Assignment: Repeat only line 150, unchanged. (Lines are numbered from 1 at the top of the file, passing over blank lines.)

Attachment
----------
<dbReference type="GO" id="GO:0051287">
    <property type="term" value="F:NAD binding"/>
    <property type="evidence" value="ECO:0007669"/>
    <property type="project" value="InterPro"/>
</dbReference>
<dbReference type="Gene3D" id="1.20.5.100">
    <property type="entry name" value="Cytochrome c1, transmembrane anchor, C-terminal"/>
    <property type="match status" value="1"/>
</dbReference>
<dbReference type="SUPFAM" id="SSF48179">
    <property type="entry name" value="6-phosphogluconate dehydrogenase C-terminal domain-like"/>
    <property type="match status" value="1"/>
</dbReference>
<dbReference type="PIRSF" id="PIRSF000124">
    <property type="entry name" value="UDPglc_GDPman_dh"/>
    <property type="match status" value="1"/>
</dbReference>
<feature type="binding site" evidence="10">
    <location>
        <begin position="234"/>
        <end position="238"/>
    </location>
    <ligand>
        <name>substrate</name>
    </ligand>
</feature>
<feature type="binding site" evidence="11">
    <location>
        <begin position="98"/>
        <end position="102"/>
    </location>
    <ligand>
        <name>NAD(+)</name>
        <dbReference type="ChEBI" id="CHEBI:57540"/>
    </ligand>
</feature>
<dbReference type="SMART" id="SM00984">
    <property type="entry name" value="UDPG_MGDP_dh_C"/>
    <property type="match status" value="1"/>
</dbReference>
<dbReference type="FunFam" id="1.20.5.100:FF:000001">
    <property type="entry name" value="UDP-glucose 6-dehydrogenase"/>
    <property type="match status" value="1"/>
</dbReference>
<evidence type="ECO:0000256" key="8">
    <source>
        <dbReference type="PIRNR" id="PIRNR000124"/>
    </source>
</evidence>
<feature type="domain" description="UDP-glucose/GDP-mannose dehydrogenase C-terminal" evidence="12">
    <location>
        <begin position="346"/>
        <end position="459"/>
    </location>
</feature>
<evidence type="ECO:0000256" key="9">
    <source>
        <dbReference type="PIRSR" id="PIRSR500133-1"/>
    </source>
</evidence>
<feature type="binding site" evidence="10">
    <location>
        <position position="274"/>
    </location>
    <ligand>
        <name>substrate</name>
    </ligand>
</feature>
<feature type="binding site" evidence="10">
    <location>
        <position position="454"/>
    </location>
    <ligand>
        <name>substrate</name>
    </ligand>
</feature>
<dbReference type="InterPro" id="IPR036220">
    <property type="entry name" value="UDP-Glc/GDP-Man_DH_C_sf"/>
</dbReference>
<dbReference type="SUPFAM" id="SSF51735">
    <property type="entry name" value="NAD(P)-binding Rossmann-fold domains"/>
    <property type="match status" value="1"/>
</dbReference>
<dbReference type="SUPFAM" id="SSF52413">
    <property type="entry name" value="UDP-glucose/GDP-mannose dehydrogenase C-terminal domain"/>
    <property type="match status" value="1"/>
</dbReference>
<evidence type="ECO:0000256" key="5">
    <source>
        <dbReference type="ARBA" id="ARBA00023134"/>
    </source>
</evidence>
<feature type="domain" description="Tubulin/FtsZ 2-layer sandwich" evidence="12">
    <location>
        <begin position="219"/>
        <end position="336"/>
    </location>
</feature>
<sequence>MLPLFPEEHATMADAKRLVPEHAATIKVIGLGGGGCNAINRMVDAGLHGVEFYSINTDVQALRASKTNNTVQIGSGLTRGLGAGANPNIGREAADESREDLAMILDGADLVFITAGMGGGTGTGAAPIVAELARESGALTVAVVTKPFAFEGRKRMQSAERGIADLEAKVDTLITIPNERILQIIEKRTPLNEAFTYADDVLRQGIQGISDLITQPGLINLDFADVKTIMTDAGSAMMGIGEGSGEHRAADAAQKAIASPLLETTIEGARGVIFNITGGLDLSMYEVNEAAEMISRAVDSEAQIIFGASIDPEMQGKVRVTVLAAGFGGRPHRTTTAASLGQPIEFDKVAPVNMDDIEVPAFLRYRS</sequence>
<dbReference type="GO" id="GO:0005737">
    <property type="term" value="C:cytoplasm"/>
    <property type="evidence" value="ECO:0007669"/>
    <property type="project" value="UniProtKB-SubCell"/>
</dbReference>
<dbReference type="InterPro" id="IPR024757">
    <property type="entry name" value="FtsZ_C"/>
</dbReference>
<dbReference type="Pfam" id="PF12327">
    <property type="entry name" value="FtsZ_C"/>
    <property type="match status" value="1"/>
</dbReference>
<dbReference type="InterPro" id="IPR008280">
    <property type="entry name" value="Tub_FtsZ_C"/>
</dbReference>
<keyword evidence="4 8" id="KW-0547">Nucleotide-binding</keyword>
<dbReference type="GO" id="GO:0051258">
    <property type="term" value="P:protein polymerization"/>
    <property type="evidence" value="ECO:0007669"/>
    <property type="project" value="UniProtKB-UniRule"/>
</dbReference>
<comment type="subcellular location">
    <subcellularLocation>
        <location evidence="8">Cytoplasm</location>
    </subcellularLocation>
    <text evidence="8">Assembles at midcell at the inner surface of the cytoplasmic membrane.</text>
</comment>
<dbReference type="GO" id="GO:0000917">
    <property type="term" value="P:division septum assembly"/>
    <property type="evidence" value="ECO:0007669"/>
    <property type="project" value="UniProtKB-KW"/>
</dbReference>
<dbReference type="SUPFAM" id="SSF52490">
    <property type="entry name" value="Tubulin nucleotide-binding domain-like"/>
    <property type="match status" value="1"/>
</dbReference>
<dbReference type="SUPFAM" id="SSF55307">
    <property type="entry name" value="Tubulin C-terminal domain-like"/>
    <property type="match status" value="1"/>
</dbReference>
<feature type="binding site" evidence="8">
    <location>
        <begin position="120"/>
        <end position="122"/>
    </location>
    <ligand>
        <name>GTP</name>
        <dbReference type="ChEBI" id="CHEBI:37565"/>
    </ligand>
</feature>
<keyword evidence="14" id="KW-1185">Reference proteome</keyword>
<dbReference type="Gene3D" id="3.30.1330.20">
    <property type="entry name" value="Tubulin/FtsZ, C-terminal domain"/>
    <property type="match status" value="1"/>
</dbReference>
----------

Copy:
<keyword evidence="14" id="KW-1185">Reference proteome</keyword>